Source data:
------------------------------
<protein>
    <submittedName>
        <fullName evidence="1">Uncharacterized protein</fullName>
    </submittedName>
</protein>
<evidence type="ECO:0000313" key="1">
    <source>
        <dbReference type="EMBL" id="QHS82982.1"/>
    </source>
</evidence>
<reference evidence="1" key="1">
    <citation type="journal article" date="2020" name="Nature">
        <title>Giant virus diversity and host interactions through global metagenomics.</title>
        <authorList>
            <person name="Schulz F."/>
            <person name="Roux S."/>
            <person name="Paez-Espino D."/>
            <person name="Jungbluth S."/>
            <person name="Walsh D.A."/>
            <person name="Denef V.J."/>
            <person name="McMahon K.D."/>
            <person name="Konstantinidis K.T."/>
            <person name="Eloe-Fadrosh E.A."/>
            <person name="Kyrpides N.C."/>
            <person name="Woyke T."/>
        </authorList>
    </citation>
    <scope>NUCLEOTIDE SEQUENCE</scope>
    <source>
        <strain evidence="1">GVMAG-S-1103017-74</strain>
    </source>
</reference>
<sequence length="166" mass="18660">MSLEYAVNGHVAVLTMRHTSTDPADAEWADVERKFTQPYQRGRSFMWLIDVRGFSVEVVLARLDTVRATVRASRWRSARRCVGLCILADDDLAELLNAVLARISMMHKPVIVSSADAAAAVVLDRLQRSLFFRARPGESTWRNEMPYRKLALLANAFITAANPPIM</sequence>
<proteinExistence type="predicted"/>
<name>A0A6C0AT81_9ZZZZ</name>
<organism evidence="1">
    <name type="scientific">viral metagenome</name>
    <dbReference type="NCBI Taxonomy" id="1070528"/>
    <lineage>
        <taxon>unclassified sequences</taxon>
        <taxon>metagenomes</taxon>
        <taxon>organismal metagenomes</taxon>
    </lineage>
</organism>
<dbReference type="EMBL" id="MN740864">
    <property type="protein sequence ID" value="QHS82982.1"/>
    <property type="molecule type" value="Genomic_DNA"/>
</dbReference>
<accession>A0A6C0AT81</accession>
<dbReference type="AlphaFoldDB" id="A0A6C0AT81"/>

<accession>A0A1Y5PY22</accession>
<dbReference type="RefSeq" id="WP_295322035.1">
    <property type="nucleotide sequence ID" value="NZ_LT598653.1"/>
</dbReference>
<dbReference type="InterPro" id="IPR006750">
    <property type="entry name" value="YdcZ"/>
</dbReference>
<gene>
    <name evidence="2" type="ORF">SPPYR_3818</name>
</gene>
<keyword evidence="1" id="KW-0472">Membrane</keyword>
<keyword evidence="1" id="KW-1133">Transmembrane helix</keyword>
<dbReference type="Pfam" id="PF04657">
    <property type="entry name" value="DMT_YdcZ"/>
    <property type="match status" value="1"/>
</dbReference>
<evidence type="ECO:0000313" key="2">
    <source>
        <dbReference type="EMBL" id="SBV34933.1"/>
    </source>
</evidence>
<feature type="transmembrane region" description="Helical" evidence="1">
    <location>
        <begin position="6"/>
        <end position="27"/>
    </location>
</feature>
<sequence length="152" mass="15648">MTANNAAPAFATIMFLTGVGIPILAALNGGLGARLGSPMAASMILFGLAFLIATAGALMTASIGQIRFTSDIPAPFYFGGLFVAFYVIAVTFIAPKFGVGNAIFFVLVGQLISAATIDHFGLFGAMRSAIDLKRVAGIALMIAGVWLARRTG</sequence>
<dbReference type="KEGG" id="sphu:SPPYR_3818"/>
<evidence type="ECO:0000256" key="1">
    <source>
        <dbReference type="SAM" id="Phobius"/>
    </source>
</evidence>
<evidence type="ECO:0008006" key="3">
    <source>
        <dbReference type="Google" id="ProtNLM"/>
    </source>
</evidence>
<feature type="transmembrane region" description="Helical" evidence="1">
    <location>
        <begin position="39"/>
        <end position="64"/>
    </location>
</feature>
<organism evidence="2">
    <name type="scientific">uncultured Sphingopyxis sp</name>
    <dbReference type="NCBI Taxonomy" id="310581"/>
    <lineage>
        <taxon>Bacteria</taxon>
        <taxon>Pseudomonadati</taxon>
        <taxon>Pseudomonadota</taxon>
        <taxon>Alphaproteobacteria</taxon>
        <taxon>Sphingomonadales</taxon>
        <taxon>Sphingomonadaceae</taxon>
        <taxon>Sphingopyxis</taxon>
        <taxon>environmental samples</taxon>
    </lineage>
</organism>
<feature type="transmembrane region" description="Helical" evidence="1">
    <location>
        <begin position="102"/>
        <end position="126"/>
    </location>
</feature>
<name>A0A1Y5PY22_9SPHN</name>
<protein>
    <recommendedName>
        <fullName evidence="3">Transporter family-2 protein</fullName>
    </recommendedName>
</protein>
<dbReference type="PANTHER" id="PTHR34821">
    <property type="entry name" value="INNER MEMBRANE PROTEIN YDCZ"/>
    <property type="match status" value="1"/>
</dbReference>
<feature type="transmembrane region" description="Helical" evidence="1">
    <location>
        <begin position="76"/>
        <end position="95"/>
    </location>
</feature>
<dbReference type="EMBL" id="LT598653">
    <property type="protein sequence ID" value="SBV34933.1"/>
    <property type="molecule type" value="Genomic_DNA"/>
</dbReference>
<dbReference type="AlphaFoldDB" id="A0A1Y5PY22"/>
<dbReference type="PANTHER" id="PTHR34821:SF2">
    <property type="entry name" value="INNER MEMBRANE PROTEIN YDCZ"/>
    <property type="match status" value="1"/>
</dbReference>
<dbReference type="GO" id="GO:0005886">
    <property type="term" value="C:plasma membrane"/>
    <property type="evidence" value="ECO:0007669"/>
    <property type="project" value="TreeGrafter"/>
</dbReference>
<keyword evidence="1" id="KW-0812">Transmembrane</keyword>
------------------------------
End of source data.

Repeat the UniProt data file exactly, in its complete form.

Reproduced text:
<protein>
    <submittedName>
        <fullName evidence="1">Uncharacterized protein</fullName>
    </submittedName>
</protein>
<evidence type="ECO:0000313" key="1">
    <source>
        <dbReference type="EMBL" id="QHS82982.1"/>
    </source>
</evidence>
<reference evidence="1" key="1">
    <citation type="journal article" date="2020" name="Nature">
        <title>Giant virus diversity and host interactions through global metagenomics.</title>
        <authorList>
            <person name="Schulz F."/>
            <person name="Roux S."/>
            <person name="Paez-Espino D."/>
            <person name="Jungbluth S."/>
            <person name="Walsh D.A."/>
            <person name="Denef V.J."/>
            <person name="McMahon K.D."/>
            <person name="Konstantinidis K.T."/>
            <person name="Eloe-Fadrosh E.A."/>
            <person name="Kyrpides N.C."/>
            <person name="Woyke T."/>
        </authorList>
    </citation>
    <scope>NUCLEOTIDE SEQUENCE</scope>
    <source>
        <strain evidence="1">GVMAG-S-1103017-74</strain>
    </source>
</reference>
<sequence length="166" mass="18660">MSLEYAVNGHVAVLTMRHTSTDPADAEWADVERKFTQPYQRGRSFMWLIDVRGFSVEVVLARLDTVRATVRASRWRSARRCVGLCILADDDLAELLNAVLARISMMHKPVIVSSADAAAAVVLDRLQRSLFFRARPGESTWRNEMPYRKLALLANAFITAANPPIM</sequence>
<proteinExistence type="predicted"/>
<name>A0A6C0AT81_9ZZZZ</name>
<organism evidence="1">
    <name type="scientific">viral metagenome</name>
    <dbReference type="NCBI Taxonomy" id="1070528"/>
    <lineage>
        <taxon>unclassified sequences</taxon>
        <taxon>metagenomes</taxon>
        <taxon>organismal metagenomes</taxon>
    </lineage>
</organism>
<dbReference type="EMBL" id="MN740864">
    <property type="protein sequence ID" value="QHS82982.1"/>
    <property type="molecule type" value="Genomic_DNA"/>
</dbReference>
<accession>A0A6C0AT81</accession>
<dbReference type="AlphaFoldDB" id="A0A6C0AT81"/>

<accession>A0A1Y5PY22</accession>
<dbReference type="RefSeq" id="WP_295322035.1">
    <property type="nucleotide sequence ID" value="NZ_LT598653.1"/>
</dbReference>
<dbReference type="InterPro" id="IPR006750">
    <property type="entry name" value="YdcZ"/>
</dbReference>
<gene>
    <name evidence="2" type="ORF">SPPYR_3818</name>
</gene>
<keyword evidence="1" id="KW-0472">Membrane</keyword>
<keyword evidence="1" id="KW-1133">Transmembrane helix</keyword>
<dbReference type="Pfam" id="PF04657">
    <property type="entry name" value="DMT_YdcZ"/>
    <property type="match status" value="1"/>
</dbReference>
<evidence type="ECO:0000313" key="2">
    <source>
        <dbReference type="EMBL" id="SBV34933.1"/>
    </source>
</evidence>
<feature type="transmembrane region" description="Helical" evidence="1">
    <location>
        <begin position="6"/>
        <end position="27"/>
    </location>
</feature>
<sequence length="152" mass="15648">MTANNAAPAFATIMFLTGVGIPILAALNGGLGARLGSPMAASMILFGLAFLIATAGALMTASIGQIRFTSDIPAPFYFGGLFVAFYVIAVTFIAPKFGVGNAIFFVLVGQLISAATIDHFGLFGAMRSAIDLKRVAGIALMIAGVWLARRTG</sequence>
<dbReference type="KEGG" id="sphu:SPPYR_3818"/>
<evidence type="ECO:0000256" key="1">
    <source>
        <dbReference type="SAM" id="Phobius"/>
    </source>
</evidence>
<evidence type="ECO:0008006" key="3">
    <source>
        <dbReference type="Google" id="ProtNLM"/>
    </source>
</evidence>
<feature type="transmembrane region" description="Helical" evidence="1">
    <location>
        <begin position="39"/>
        <end position="64"/>
    </location>
</feature>
<organism evidence="2">
    <name type="scientific">uncultured Sphingopyxis sp</name>
    <dbReference type="NCBI Taxonomy" id="310581"/>
    <lineage>
        <taxon>Bacteria</taxon>
        <taxon>Pseudomonadati</taxon>
        <taxon>Pseudomonadota</taxon>
        <taxon>Alphaproteobacteria</taxon>
        <taxon>Sphingomonadales</taxon>
        <taxon>Sphingomonadaceae</taxon>
        <taxon>Sphingopyxis</taxon>
        <taxon>environmental samples</taxon>
    </lineage>
</organism>
<feature type="transmembrane region" description="Helical" evidence="1">
    <location>
        <begin position="102"/>
        <end position="126"/>
    </location>
</feature>
<name>A0A1Y5PY22_9SPHN</name>
<protein>
    <recommendedName>
        <fullName evidence="3">Transporter family-2 protein</fullName>
    </recommendedName>
</protein>
<dbReference type="PANTHER" id="PTHR34821">
    <property type="entry name" value="INNER MEMBRANE PROTEIN YDCZ"/>
    <property type="match status" value="1"/>
</dbReference>
<feature type="transmembrane region" description="Helical" evidence="1">
    <location>
        <begin position="76"/>
        <end position="95"/>
    </location>
</feature>
<dbReference type="EMBL" id="LT598653">
    <property type="protein sequence ID" value="SBV34933.1"/>
    <property type="molecule type" value="Genomic_DNA"/>
</dbReference>
<dbReference type="AlphaFoldDB" id="A0A1Y5PY22"/>
<dbReference type="PANTHER" id="PTHR34821:SF2">
    <property type="entry name" value="INNER MEMBRANE PROTEIN YDCZ"/>
    <property type="match status" value="1"/>
</dbReference>
<dbReference type="GO" id="GO:0005886">
    <property type="term" value="C:plasma membrane"/>
    <property type="evidence" value="ECO:0007669"/>
    <property type="project" value="TreeGrafter"/>
</dbReference>
<keyword evidence="1" id="KW-0812">Transmembrane</keyword>